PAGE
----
© The Financial Times Ltd 2016
FT and 'Financial Times' are trademarks of The Financial Times Ltd.
The Financial Times and its journalism are subject to a self-regulation regime under the FT Editorial Code of Practice.
July 18, 2014 6:08 pm
The Japanese photojournalist Akihiko Okamura (1929-85) became internationally known in the early 1960s when nine pages of his photographs of the Vietnam war were published in Life magazine.
In 1968 he went with his family to live in Northern Ireland, chronicling the Troubles, as well as going in search of president John F Kennedy’s ancestral roots. This image from that period, which shows women passing through a military checkpoint, is included in All About Life and Death, an exhibition of Okamura’s previously unseen work, which opens this weekend at the Tokyo Metropolitan Museum of Photography.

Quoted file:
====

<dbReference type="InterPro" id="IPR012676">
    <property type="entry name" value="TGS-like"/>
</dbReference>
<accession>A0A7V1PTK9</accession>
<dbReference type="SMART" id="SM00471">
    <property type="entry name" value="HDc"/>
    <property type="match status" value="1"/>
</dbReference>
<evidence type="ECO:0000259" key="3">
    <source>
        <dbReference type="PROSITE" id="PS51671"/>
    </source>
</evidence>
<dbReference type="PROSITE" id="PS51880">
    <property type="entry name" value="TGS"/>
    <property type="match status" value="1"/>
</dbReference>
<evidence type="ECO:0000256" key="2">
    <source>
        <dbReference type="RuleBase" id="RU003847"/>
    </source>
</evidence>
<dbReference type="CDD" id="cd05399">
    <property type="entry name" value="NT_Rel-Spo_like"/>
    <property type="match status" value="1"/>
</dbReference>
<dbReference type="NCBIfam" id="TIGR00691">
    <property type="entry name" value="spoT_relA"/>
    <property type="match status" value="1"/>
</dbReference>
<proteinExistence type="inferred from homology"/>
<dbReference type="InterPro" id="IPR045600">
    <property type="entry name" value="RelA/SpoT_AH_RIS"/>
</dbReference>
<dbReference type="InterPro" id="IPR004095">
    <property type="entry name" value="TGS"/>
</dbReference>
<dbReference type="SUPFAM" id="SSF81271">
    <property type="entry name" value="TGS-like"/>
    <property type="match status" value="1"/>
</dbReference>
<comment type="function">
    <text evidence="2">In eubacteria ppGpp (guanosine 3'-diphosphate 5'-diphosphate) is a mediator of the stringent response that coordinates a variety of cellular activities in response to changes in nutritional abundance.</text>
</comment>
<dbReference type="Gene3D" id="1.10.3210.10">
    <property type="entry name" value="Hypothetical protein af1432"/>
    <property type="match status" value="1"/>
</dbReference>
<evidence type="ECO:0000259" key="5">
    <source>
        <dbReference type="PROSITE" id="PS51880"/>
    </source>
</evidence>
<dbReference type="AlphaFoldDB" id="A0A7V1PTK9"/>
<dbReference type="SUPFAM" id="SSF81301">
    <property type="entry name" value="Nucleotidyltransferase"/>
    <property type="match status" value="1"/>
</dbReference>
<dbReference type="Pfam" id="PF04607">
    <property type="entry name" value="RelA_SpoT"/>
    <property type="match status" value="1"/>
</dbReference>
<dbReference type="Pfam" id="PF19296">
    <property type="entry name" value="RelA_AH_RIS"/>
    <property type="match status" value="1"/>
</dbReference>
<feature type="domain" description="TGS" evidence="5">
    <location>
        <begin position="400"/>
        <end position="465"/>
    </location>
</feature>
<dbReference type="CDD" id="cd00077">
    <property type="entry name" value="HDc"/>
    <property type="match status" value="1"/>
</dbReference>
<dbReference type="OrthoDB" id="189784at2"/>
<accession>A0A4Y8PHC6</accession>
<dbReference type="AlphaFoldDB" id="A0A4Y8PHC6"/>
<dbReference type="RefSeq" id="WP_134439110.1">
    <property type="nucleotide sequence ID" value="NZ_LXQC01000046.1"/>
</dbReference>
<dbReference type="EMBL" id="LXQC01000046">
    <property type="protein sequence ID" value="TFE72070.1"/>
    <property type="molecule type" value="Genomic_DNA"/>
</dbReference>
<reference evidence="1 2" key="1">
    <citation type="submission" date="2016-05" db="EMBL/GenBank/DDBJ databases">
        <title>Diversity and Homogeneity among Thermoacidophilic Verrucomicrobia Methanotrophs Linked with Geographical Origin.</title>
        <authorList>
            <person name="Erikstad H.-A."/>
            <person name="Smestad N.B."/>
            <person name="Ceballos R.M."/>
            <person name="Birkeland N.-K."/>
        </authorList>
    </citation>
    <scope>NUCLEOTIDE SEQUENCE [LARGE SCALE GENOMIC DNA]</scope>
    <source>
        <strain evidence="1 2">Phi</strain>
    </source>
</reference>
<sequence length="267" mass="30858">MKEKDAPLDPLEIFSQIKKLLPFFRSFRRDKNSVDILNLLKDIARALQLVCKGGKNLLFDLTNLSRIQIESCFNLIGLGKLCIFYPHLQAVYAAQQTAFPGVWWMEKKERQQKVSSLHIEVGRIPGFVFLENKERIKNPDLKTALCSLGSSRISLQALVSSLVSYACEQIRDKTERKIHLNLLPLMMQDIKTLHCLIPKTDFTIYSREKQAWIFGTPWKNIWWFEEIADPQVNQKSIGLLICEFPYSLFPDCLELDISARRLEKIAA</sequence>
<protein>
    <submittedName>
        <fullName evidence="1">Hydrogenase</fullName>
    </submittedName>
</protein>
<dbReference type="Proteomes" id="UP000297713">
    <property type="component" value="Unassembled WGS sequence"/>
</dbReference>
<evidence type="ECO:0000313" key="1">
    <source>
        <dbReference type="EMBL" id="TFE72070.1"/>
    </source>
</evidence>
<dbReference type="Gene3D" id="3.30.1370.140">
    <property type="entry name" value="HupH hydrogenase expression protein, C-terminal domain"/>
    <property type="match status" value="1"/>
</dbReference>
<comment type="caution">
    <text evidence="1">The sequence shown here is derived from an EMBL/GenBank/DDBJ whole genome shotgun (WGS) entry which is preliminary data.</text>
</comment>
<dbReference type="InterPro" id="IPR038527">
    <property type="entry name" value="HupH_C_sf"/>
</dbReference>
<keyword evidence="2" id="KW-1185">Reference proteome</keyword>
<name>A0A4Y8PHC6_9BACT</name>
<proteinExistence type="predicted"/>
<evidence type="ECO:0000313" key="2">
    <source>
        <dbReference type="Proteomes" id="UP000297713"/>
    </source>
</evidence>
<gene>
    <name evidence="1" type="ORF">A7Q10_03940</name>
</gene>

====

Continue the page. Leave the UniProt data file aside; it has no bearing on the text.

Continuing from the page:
Okamura, who covered conflicts all over the world, cited his own “dark memory” of childhood terror in Tokyo under second world war bombing attacks as the source of his urge to tell the story of conflicts through pictures.
‘All About Life and Death’ is at the Tokyo Metropolitan Museum of Photography until September 23
Copyright The Financial Times Limited 2016. You may share using our article tools.
Please don't cut articles from FT.com and redistribute by email or post to the web.